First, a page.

“In the home, peace is more than a concept or an ideal. It is visible, it is substantial, and can be felt emotionally, physically, spiritually. As such, it becomes a lived daily reality.”
Dr. Jun Sook Moon, Chairwoman, Global Peace Women, Global Peace Convention 2014
The following is a personal reflection inspired by the words of Dr. Jun Sook Moon given in a speech in Paraguay in 2014. Here she emphasizes the importance of mothers and fathers in raising virtuous sons and daughters who serve the greater good.
I have received many gifts on Christmas; the kind wrapped in paper and the kind wrapped in warm hugs and blanket forts in the living room with my brothers as the snow fell outside.
My family lived below the poverty line but when a child is blessed with parents who prioritize a full stomach, an attitude of living for the sake of others, and gratitude to a higher Being, I learned to see a different richness that surrounded me.
There is something beautiful about the excitement in children’s’ eyes on a Christmas morning, but it is even more astounding when those children grow up to realize the greatest gifts they received were not found under the Christmas tree.
The greatest Christmas gift my father could give his sons was a shovel. Bundling up to face the cold wind, he would take my brothers out and clear the snow and ice from sidewalks all over the neighborhood, not just the path leading to our front door. He was raising his sons to be men who used their strength and energy for the well being of others.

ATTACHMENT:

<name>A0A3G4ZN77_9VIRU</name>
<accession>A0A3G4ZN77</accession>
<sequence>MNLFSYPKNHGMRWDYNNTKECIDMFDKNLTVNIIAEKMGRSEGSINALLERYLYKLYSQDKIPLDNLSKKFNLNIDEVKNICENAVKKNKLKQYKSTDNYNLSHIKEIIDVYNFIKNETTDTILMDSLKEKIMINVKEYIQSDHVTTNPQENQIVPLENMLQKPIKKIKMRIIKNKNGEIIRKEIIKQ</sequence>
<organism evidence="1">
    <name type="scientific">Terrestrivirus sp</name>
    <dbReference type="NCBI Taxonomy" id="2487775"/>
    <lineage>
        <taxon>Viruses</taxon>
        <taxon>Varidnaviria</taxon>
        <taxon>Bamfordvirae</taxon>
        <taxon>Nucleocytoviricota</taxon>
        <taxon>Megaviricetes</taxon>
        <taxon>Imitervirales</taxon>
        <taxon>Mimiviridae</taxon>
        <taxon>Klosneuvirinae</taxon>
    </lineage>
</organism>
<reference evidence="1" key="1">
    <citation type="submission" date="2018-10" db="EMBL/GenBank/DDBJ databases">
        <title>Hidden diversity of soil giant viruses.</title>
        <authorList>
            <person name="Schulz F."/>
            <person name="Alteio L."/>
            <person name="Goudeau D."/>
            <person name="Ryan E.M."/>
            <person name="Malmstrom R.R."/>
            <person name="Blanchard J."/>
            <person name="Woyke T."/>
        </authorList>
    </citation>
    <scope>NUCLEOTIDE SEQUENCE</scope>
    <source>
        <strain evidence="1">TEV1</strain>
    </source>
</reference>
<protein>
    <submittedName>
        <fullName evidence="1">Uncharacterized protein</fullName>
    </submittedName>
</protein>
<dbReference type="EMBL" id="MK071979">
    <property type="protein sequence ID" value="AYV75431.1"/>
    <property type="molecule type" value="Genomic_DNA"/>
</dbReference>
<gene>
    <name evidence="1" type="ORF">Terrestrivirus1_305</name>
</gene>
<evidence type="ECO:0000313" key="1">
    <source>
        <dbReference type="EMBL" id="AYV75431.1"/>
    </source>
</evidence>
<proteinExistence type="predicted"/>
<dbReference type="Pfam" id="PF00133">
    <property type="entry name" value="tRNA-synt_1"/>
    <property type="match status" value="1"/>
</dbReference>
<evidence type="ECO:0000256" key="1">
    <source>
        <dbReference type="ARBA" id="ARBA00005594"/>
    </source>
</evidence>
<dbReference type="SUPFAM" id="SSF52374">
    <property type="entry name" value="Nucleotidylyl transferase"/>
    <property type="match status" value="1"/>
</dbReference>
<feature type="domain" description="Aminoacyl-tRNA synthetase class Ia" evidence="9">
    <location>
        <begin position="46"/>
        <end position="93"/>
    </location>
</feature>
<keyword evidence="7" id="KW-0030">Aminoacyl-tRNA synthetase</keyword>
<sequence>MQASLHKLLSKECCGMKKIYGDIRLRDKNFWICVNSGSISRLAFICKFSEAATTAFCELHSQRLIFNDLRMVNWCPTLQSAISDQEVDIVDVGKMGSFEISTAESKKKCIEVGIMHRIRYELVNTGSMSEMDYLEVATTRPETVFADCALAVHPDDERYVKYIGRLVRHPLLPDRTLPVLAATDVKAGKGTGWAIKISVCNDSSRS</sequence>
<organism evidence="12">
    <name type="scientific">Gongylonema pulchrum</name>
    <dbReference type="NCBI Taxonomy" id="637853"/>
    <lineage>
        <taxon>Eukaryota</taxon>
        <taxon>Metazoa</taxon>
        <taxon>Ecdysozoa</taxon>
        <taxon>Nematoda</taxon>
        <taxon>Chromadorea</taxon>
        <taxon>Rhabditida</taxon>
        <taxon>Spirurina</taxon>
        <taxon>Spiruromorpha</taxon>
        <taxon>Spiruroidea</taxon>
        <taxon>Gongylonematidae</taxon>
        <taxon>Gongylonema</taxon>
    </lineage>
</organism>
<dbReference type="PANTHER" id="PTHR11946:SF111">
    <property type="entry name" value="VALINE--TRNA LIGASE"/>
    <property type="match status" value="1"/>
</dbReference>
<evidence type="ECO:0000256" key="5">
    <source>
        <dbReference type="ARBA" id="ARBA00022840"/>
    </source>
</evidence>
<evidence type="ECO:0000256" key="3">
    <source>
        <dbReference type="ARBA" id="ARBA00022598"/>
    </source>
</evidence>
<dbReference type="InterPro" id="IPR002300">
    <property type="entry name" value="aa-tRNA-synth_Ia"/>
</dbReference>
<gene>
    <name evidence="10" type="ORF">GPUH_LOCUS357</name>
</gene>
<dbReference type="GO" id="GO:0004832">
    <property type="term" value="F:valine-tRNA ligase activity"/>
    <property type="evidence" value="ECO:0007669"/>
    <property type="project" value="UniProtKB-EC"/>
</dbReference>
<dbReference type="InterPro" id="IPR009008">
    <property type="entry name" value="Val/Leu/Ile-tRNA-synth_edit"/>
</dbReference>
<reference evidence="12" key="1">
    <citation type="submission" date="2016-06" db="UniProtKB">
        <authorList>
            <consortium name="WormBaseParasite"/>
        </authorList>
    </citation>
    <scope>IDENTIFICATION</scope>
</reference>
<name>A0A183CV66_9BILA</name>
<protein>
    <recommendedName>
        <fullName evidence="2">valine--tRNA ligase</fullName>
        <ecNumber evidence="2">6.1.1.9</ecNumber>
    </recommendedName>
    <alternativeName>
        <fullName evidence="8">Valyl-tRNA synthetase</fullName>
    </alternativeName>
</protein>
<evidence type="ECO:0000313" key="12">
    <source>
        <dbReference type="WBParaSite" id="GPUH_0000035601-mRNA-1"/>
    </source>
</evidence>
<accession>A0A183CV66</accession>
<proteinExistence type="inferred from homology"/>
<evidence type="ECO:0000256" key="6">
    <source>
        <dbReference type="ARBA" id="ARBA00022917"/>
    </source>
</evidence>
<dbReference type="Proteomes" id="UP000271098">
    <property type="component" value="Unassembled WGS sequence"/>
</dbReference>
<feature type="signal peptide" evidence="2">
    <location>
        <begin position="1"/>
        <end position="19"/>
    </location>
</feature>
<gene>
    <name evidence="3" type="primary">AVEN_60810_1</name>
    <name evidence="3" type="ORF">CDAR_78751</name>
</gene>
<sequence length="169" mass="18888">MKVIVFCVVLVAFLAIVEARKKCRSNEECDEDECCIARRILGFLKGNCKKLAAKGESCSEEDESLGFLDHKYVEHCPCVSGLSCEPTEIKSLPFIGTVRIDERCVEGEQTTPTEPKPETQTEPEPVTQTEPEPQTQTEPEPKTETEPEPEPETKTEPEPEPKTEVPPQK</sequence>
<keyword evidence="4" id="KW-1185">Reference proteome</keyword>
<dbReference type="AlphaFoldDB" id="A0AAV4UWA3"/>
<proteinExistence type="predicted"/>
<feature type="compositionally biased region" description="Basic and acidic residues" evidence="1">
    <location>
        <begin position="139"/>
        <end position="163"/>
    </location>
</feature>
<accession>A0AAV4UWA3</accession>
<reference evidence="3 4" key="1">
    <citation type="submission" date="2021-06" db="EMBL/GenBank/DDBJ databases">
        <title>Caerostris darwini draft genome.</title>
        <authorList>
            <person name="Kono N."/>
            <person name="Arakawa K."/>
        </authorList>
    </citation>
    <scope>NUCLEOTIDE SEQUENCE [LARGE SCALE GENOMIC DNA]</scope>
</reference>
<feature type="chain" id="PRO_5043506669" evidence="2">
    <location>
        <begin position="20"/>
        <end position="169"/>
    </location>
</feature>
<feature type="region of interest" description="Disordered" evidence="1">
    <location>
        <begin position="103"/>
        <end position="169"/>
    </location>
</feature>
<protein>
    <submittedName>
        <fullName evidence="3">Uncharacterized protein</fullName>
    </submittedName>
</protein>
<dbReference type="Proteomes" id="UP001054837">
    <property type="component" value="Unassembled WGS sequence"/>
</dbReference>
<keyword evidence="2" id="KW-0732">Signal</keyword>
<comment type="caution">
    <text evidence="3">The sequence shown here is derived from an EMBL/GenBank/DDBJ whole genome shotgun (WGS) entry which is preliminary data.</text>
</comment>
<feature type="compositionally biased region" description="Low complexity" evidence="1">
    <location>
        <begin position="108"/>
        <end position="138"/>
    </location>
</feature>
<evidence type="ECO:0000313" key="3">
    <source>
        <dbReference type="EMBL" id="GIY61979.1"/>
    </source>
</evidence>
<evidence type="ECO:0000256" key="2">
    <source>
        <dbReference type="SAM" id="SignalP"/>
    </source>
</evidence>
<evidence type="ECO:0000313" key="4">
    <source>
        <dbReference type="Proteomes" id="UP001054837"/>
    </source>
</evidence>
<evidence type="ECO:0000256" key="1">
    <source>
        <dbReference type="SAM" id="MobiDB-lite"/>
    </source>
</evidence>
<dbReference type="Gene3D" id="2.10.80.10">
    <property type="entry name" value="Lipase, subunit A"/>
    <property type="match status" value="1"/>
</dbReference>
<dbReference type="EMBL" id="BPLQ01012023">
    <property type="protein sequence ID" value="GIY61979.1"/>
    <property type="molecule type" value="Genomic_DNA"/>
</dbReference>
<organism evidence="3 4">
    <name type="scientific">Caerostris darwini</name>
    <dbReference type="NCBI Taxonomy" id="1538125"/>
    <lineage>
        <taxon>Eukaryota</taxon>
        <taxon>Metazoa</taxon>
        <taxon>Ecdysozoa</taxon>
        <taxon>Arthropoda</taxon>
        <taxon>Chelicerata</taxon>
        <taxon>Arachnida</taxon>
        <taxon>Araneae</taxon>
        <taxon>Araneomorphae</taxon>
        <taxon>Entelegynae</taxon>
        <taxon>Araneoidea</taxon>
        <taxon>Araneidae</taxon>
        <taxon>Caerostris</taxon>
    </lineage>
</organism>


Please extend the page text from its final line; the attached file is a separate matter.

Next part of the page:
The results can be found years later when my brothers, gifted with the attitude to take ownership over the circumstances around them, earning the respect of everyone who came in contact with them; their family, friends, colleagues, and bosses as they grew from boys to men. Developing an attitude of service for others opened a door of creativity which inspired all four of my brothers to pursue different fields of engineering for the purpose of improving the quality of life for the people around them and around the world. It started with a shovel.
The greatest Christmas gift my mother could give her daughter was a pen. Assigned to write out the names of teachers, family, friends, and neighbors, I would label plates of cookies, pound cakes, and jars of jam, all homemade by my mother and her children in our kitchen. For her, the Christmas season was never about teaching her children to expect gifts but rather an opportunity to provide happiness for others. Through hours of baking, we were not expected to keep the goods to ourselves but instead, package them nicely and deliver them to our schools and neighbors. In this way, my mother was raising her daughter to be a woman who treated others with the love and kindness she shows to her own family.
My mother taught me to embrace my compassionate nature as a woman, and how to treat people with dignity. She gave me the gift of knowing that peace is secured through selfless giving which can move even the coldest hearts. I am passing this gift forward as I work with people from around the world developing programs and curricula that teach how to build peace anywhere with anyone starting with serving others as kin. It started with a pen.
These gifts handed down from father and mother to their children are irreplaceable lessons as we become responsible men and women who create families that become the cornerstone of peace.
Contributing writer, NY, works on developing programs and curriculum for youth leadership development.